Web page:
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Abbess added my uncle affair Archbishop of Benevento attack Auxerre battle of Landen beds of justice better betwixt breeches Bridget brother Shandy brother Toby Calais calash CHAPTER continued my father continued the Corporal Corporal's Count Solmes cried my father cried my uncle Dendermond Devil door fancy Fevre finger Fosseuse give ground half hand Hanea head heart Heaven Honour horse King of Bohemia Lillibullero look Madam Margarita matter Montero cap mother nature never night Obadiah parlour pipe poor quoth my father quoth my uncle quoth the Corporal radical heat reason replied my father replied my uncle replied the Corporal Reverences sentry-box siege soul stood story tell thee thing told took town Trim Trim's turned twas twill uncle Toby uncle Toby's whilst whole Widow Wadman wish word write Yorick
Page 69 - Tis finished already, said the Corporal, — for I could stay no longer; — so wished his Honour a good night. Young Le Fevre rose from off the bed, and saw me to the bottom of the stairs; and as we went down together, told me they had come from Ireland, and were on their route to join the regiment in Flanders. — But, alas ! said the Corporal, — the Lieutenant's last day's march is over ! Then what is to become of his poor boy ? cried my uncle Toby.
Page 17 - No, — she will never look up again," said Susannah. We had a fat, foolish scullion — my father, I think, kept her for her simplicity; — she had been all autumn struggling with a dropsy. — He is dead, said Obadiah, — he is certainly dead! — So am not I, said the foolish scullion. — Here is sad news, Trim...
Page 17 - Twas infinitely striking! Susannah burst into a flood of tears. — We are not stocks and stones. — Jonathan, Obadiah, the cook-maid, all melted. — The foolish fat scullion herself, who was scouring a fish-kettle upon her knees, was roused with it.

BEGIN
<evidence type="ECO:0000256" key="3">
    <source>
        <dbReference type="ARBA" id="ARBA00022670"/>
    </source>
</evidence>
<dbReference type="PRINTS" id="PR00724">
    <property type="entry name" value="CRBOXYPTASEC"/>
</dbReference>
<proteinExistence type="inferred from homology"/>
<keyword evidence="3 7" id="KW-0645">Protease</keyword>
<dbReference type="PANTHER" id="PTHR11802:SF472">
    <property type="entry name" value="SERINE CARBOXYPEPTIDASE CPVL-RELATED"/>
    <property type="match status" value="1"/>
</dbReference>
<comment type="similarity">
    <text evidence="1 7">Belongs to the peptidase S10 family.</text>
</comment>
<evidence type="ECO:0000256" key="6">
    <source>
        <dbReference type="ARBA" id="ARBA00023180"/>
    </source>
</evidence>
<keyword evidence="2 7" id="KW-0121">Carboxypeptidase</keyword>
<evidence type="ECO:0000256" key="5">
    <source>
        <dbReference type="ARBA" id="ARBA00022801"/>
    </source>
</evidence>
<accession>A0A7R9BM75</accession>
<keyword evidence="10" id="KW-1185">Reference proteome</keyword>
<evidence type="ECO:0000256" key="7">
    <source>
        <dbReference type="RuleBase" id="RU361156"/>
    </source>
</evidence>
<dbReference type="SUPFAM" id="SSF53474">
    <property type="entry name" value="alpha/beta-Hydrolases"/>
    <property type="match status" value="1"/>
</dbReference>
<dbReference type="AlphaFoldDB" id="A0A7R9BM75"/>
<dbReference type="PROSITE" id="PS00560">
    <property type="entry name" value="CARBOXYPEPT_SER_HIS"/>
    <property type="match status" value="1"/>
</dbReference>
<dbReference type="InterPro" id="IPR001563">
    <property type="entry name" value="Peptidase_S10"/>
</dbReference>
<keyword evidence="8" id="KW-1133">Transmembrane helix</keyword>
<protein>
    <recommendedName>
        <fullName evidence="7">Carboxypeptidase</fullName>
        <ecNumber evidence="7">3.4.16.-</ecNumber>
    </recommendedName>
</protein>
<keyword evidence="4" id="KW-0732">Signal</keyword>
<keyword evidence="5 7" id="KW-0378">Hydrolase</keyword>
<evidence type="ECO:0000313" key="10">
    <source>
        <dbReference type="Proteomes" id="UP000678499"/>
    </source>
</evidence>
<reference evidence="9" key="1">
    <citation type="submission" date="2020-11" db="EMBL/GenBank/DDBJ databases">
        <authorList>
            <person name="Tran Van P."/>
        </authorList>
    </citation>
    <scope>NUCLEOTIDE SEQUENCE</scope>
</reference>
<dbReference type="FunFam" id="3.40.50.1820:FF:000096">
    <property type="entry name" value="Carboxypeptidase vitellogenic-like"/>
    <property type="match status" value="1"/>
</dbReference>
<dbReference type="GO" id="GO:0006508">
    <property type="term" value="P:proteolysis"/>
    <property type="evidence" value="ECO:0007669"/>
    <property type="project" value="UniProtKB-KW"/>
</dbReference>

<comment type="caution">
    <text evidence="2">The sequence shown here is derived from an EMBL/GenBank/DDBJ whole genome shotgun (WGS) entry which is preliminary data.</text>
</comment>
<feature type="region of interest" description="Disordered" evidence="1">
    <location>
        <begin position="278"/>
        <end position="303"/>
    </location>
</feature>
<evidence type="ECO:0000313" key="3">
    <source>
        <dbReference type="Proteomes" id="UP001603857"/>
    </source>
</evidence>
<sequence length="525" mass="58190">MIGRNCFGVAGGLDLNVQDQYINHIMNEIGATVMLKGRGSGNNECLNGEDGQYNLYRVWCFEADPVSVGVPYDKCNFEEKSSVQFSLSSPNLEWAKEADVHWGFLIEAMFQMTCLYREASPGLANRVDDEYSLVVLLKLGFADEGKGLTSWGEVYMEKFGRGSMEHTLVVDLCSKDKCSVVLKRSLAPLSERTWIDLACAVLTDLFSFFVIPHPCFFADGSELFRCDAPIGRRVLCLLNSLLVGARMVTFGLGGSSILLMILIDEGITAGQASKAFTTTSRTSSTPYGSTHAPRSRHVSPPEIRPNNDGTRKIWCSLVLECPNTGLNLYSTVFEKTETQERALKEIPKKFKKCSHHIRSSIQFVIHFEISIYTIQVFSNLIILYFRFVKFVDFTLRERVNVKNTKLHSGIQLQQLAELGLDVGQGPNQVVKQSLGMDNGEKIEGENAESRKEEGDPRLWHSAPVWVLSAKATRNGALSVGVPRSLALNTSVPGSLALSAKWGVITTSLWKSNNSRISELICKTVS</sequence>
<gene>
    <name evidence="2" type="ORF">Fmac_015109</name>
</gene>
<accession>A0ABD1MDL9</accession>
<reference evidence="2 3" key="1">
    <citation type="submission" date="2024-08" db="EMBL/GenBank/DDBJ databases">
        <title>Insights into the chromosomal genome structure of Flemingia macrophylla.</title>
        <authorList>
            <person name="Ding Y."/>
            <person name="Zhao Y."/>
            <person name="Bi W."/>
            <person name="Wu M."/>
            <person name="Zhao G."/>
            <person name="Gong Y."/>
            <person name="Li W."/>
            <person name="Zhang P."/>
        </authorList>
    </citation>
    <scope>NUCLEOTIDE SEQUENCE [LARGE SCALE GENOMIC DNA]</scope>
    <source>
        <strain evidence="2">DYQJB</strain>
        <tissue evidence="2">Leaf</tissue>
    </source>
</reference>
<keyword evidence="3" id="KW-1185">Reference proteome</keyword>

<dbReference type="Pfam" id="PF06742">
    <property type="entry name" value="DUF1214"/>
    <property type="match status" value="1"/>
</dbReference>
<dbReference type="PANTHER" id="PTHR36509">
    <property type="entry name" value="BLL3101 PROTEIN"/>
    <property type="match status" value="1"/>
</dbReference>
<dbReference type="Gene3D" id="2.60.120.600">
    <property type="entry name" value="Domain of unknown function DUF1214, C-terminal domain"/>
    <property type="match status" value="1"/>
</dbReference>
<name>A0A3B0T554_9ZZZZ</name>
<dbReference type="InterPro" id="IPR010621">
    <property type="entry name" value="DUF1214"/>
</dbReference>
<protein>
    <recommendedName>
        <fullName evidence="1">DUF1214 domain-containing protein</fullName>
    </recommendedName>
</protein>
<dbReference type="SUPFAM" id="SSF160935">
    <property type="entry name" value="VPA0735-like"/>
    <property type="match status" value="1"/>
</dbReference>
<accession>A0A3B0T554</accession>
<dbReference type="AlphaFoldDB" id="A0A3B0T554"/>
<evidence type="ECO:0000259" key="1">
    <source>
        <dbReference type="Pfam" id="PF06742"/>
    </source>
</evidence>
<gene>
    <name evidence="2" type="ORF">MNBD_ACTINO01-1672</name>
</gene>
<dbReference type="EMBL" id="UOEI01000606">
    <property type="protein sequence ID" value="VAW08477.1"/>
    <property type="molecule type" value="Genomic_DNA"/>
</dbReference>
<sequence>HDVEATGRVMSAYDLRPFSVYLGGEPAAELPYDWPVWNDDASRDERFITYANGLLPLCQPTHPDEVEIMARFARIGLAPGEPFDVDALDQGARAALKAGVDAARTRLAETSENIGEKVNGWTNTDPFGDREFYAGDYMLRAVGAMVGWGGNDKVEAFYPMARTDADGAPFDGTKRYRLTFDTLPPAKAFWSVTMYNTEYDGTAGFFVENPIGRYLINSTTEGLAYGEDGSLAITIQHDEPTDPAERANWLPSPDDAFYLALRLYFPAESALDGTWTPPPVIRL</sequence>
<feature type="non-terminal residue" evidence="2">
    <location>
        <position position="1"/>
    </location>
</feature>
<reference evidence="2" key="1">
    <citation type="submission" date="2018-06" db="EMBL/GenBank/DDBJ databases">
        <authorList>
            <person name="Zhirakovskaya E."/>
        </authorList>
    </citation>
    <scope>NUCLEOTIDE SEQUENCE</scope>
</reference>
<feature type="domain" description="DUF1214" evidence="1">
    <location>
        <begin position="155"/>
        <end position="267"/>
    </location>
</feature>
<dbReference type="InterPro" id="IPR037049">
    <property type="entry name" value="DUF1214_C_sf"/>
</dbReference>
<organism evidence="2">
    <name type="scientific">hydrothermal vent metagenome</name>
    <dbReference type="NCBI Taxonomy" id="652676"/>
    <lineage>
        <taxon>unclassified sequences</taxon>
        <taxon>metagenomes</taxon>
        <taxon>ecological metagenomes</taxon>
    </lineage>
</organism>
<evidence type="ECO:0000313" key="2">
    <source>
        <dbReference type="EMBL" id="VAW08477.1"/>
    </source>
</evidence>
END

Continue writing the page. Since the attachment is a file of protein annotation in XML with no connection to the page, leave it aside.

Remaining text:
Page 71 - The sun looked bright the morning after to every eye in the village but Le Fevre's and his afflicted son's ; the hand of death pressed heavy upon his eyelids, and hardly could the wheel at the cistern turn round its circle, when my uncle Toby, who had rose up an hour before his wonted time, entered the Lieutenant's room, and without preface or apology sat himself down...
Page 152 - em, which I had just purchased, and gave him one ; and, at this moment that I am telling it, my heart smites me that there was more of pleasantry in the conceit of seeing how an ass would eat a macaroon, than of benevolence in giving him one, which presided in the act.
Page 68 - I remember the story, an't please your honour,' said I, 'very well.' 'Do you so?' said he, wiping his eyes with his handkerchief; 'then well may I.' In saying this, he drew a little ring out of his bosom, which seemed tied with a black ribbon about his neck, and kissed it twice. ' Here, Billy,
Page 242 - Tis Maria, said the postillion, observing I was listening. Poor Maria, continued he (leaning his body on one side to let me see her, for he was in a line betwixt us) is sitting upon a bank playing her vespers upon her pipe, with her little goat beside her.
Page 71 - He shall not drop," said my uncle Toby, firmly. " A-well-o'day, do what we can for him," said Trim, maintaining his point ; " the poor soul will die." " He shall not die, by G — ," cried my uncle Toby. The accusing spirit, which flew up to heaven's chancery with the oath, blushed as he gave it in ; and the recording angel, as he wrote it down, dropped a tear upon the word, and blotted it out for ever.
Page 63 - Tis for a poor gentleman, I think, of the army, said the landlord, who has been taken ill at my house four days ago, and has never held up his head...